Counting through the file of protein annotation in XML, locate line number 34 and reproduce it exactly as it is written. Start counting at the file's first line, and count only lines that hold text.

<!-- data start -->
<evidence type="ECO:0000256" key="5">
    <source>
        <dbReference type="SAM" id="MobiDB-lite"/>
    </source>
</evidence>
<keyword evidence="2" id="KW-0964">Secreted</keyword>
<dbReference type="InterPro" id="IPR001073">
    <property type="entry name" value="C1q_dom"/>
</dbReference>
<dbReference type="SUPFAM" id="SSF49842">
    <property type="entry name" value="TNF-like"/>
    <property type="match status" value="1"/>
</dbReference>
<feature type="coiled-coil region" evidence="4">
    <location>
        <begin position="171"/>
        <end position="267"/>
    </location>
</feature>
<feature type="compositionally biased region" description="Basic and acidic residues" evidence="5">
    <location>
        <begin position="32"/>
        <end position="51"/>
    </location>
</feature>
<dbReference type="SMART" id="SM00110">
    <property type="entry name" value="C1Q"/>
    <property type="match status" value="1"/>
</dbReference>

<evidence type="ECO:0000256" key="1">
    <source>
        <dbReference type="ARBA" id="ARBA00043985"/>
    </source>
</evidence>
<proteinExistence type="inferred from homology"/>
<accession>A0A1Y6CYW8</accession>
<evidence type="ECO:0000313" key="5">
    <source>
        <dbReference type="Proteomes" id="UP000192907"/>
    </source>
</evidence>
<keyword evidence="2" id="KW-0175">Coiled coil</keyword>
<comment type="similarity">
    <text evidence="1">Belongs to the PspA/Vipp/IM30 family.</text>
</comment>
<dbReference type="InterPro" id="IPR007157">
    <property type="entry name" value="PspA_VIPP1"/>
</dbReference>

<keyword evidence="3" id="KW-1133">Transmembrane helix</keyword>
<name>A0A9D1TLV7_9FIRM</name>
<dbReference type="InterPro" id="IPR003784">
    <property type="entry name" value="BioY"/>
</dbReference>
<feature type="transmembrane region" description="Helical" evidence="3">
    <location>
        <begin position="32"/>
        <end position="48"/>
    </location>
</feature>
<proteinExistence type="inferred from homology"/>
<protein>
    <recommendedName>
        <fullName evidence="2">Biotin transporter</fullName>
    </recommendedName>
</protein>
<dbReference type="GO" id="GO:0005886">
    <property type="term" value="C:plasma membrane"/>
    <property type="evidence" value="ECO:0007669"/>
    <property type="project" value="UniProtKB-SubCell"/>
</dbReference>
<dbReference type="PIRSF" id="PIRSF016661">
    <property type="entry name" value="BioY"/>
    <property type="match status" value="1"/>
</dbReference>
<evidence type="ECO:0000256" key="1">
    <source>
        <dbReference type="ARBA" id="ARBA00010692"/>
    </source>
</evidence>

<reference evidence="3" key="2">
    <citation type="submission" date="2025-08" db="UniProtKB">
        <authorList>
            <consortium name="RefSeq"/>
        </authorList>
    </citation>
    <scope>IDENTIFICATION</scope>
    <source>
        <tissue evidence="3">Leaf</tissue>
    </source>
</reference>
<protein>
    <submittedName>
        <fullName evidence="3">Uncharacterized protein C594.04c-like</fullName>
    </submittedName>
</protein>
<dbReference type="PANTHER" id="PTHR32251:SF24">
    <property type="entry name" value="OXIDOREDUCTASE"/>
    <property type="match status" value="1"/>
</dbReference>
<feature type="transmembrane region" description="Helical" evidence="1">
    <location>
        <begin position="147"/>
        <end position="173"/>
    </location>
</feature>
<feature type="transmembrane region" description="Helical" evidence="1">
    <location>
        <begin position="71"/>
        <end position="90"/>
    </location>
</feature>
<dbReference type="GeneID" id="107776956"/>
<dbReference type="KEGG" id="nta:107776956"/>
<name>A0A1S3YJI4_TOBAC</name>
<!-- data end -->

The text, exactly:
</evidence>